One Million

Call it civic pride or call it mathematical curiosity, either way the latest census data for Canada was released this week and my city officially recorded one million residents for the first time in history.

One million.

That’s a lot of neighbours, most of whom I’ll probably never ever meet. A great big crowd, busy streets and an ever-more bustling mini metropolis with which to contend.

We sometimes talk about the switch from being a big little city to becoming a little big city, and what that means for everything from being a resident here, to welcoming visitors, to building and growing and changing now and into the future.

Admittedly, it’s been a tough couple of weeks to think about the future of our city and my country. The crowds are pressing against each other and it’s getting uncomfortable in here.

If you watch the news these days, Canada is abuzz for mostly the wrong kinds of reasons, including blockades of borders and an occupation our cities by protests that have been spiraling into more complex political movements. Even last week, as I drove south of town for a family event, we passed on the highway a parade of (literally and at least) a thousand flag-waving semi-trucks, tractors, SUVs, and other supporting vehicles en route to my city to protest vaccine and masking rules. And whether you’re on one side, the other, or stuck in the fuzzy middle it’s hard to sit back and watch with anything resembling hope when such protests are driven mostly by heated emotion, divergent ideologies, and ever deeper pits of self-affirming misinformation.

Alas, my golden rule, and one that has served me well living in a big little city — and now living in a little big city too, perhaps — is whenever possible to lift those around you instead of pushing them further down.

You can interpret that how you will, but in this great big city, and this great big world, one million of us or seven billion folks spread across the globe, I recommend to try it for a few days.

Stop honking. Stop blocking. Stop insulting. Stop trying to crush others to climb for yourself a little bit higher onto the pile.

Instead, elevate someone else’s opinion, even for just a moment. Clear a path so someone else can climb a step up. Complement a friend and give a stranger a boost. Think what would happen if we all did that.

One million people might feel less like a crowd and more like a community.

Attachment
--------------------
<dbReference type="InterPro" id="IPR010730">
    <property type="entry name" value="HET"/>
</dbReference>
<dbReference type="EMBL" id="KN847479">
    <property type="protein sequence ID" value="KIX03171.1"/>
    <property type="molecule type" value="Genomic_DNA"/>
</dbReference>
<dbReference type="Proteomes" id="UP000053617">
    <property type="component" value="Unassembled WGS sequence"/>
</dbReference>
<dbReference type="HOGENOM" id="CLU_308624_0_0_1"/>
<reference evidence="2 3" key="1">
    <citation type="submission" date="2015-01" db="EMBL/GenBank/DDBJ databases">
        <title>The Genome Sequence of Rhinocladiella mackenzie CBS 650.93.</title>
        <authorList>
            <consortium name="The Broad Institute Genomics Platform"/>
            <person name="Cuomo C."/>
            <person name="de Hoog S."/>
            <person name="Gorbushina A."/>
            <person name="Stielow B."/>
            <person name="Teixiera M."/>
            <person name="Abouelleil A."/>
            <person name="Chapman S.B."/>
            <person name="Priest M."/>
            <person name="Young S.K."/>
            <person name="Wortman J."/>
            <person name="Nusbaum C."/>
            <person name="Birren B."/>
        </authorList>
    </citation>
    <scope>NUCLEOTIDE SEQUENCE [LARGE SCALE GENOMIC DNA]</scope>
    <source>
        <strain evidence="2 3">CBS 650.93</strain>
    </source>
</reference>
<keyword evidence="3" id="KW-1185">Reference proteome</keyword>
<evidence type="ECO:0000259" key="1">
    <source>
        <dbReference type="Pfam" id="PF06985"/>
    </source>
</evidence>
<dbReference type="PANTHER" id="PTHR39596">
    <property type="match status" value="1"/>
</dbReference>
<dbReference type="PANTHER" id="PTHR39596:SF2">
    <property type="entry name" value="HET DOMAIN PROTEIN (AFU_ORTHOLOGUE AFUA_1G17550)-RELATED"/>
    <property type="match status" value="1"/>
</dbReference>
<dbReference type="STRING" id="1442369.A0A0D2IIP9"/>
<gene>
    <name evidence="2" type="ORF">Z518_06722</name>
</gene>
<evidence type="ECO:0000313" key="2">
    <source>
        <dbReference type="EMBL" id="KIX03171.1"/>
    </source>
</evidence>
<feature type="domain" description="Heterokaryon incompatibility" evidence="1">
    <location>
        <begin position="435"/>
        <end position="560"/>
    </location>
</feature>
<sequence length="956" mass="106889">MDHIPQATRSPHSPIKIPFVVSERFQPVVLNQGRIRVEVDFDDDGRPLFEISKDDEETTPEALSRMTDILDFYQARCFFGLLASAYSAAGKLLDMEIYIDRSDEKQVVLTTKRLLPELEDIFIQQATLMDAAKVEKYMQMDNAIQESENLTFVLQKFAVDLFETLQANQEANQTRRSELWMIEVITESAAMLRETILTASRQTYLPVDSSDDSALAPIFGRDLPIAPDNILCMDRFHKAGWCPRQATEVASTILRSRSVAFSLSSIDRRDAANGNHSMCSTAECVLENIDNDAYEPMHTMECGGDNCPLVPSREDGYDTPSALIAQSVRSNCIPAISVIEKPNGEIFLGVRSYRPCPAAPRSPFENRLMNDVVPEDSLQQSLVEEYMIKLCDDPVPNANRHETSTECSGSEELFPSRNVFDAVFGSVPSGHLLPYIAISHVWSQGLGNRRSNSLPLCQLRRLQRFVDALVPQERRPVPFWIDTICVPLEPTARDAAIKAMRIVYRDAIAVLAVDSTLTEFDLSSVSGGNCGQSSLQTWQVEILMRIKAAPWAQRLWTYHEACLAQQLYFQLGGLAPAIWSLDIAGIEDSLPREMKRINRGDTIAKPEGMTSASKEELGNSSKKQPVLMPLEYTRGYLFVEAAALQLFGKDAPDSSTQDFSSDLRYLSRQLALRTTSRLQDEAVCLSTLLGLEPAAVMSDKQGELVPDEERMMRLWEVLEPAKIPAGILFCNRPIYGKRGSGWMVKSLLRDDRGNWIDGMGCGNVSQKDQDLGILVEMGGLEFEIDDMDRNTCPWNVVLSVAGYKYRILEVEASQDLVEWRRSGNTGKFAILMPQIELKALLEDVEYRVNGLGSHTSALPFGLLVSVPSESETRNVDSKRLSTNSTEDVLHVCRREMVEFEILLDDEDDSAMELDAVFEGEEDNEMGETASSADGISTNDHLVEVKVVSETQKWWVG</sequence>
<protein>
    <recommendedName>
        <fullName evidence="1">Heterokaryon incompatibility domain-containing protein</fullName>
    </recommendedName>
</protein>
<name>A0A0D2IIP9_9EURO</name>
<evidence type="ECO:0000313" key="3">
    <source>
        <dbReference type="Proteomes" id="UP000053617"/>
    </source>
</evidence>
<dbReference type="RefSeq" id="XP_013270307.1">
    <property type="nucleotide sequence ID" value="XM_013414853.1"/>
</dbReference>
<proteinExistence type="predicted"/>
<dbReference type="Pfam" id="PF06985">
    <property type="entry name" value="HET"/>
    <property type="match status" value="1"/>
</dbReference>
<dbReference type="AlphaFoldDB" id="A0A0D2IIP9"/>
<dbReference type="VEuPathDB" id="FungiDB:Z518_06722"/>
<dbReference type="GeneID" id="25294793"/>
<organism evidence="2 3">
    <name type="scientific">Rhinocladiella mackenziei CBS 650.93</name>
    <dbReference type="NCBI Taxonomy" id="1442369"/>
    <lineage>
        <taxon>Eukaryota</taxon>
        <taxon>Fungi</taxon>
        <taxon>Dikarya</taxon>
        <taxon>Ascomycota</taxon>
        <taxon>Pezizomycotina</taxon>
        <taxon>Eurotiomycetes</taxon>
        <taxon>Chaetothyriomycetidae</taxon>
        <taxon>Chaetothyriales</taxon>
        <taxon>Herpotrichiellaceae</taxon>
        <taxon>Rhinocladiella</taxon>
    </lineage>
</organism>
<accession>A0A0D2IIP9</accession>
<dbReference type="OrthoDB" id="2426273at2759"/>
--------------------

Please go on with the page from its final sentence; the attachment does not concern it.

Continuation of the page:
Boston Pi (Virtual)

Most everyone I know in the running community knows that in addition to Canadian thanksgiving, this weekend is also the Virtual Boston Marathon.

At least five people I know signed up for the race, which thanks to the pandemic was a once in a lifetime opportunity to run through your own streets, track it on the Boston Marathon app, and call it an official run.

I did not sign up.

… but I did go out on the dawn trails with a trio of friends who had signed up to run the pandemic version of the famous race.

When three of us tag-alongs met up with them early on Saturday morning near a local park, the sun was just peaking over the horizon and they had been at it for almost ten kilometers already.

We trotted into step with their route, followed it as it wend its way along the river, up in the neighbourhood, down into a local recreation area, and around the back side of a golf course. After about eight kilometers of support running, we turned back to where we’d left our cars … and ultimately logged just over thirteen klicks total even as we zoomed past a half dozen other virtual Boston’ers with their race bibs or support cyclists or multi-coloured tutus plodding along with fierce determination through the morning trails.

Our thirteen was not quite a marathon. Obviously. Not even quite a half marathon. I later calculated that my logged distance of 13.43 km as per my GPS watch, worked out to almost exactly one pi of a marathon. Weird. After all, forty two point two kilometers divided by thirteen point four-three kilometers equals three point one-four, or pretty much as close to one pi of a marathon as my technology can measure.

Mathematics and adventure collide on a Saturday morning in a curious way, it seems.

And then the event ended, and we cheered in the actual racers across the finish line via text message, as they completed their virtual distance … and won their real medals.


four hundred and sixty
meters per second
tracking a prograde elliptical orbit
an average of nearly
one hundred and fifty million kilometers
around a nuclear fireball
seven hundred thousand kilometers wide
a wet ball of rock
barely sixty three hundred kilometers thick
askew on her axis
twenty-three degrees
touches a mathematical moment
briefly marking the progress through
cold space against
ever-shifting durations of light upon
her surface
nudging atmospheric variations
triggering biological changes
bridging annual manipulations
of air and water and life
marked by words we simply call

– bardo

I have reserved some space on this blog each week to be creative, and to post some fiction, poetry, art or prose. Writing a daily blog could easily get repetitive and turn into driveling updates. Instead, Wordy Wednesdays give me a bit of a creative nudge when inspiration strikes.